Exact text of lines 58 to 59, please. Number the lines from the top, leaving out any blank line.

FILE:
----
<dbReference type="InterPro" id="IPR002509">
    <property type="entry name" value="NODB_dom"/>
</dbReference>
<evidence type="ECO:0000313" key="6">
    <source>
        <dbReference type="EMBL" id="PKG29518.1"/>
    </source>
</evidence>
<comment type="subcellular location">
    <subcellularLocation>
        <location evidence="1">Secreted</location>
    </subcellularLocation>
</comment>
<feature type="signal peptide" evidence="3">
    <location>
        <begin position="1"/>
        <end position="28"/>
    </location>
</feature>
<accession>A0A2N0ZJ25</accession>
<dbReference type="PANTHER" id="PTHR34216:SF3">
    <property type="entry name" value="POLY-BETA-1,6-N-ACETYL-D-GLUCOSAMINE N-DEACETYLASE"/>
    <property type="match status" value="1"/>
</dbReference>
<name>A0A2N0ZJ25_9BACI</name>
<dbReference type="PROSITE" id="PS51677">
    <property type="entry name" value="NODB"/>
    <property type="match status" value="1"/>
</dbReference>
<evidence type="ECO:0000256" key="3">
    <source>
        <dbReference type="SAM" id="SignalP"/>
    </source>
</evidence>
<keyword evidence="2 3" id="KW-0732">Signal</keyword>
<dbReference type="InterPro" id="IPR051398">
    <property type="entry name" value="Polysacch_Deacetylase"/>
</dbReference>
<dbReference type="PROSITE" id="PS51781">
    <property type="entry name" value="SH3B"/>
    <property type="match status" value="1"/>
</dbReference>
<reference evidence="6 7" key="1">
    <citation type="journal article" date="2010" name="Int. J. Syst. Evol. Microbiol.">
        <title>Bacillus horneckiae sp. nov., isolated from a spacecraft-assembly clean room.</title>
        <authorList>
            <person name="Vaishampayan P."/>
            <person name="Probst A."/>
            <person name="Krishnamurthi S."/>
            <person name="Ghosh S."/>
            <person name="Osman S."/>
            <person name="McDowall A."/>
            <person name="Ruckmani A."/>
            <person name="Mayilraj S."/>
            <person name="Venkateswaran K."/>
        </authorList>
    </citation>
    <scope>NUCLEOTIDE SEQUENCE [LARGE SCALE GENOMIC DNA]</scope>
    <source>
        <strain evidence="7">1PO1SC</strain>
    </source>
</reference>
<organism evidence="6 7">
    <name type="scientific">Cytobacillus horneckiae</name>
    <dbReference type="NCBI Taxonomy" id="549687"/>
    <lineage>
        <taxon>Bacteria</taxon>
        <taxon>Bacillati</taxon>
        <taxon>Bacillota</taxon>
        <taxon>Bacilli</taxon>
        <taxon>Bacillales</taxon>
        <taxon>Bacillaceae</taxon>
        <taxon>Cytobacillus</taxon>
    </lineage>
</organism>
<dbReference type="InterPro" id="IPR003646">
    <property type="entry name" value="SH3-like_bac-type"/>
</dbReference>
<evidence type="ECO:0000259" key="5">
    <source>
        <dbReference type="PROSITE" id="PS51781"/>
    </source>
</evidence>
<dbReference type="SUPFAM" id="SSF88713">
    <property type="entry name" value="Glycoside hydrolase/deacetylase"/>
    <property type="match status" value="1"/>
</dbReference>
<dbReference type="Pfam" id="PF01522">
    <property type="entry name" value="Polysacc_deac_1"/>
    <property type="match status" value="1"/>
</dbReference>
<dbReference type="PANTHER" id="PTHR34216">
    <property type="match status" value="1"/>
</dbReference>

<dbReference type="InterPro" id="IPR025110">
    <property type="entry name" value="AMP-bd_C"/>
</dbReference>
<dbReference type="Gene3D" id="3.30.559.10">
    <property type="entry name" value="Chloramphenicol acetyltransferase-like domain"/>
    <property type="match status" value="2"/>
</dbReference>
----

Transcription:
    <scope>NUCLEOTIDE SEQUENCE [LARGE SCALE GENOMIC DNA]</scope>
    <source>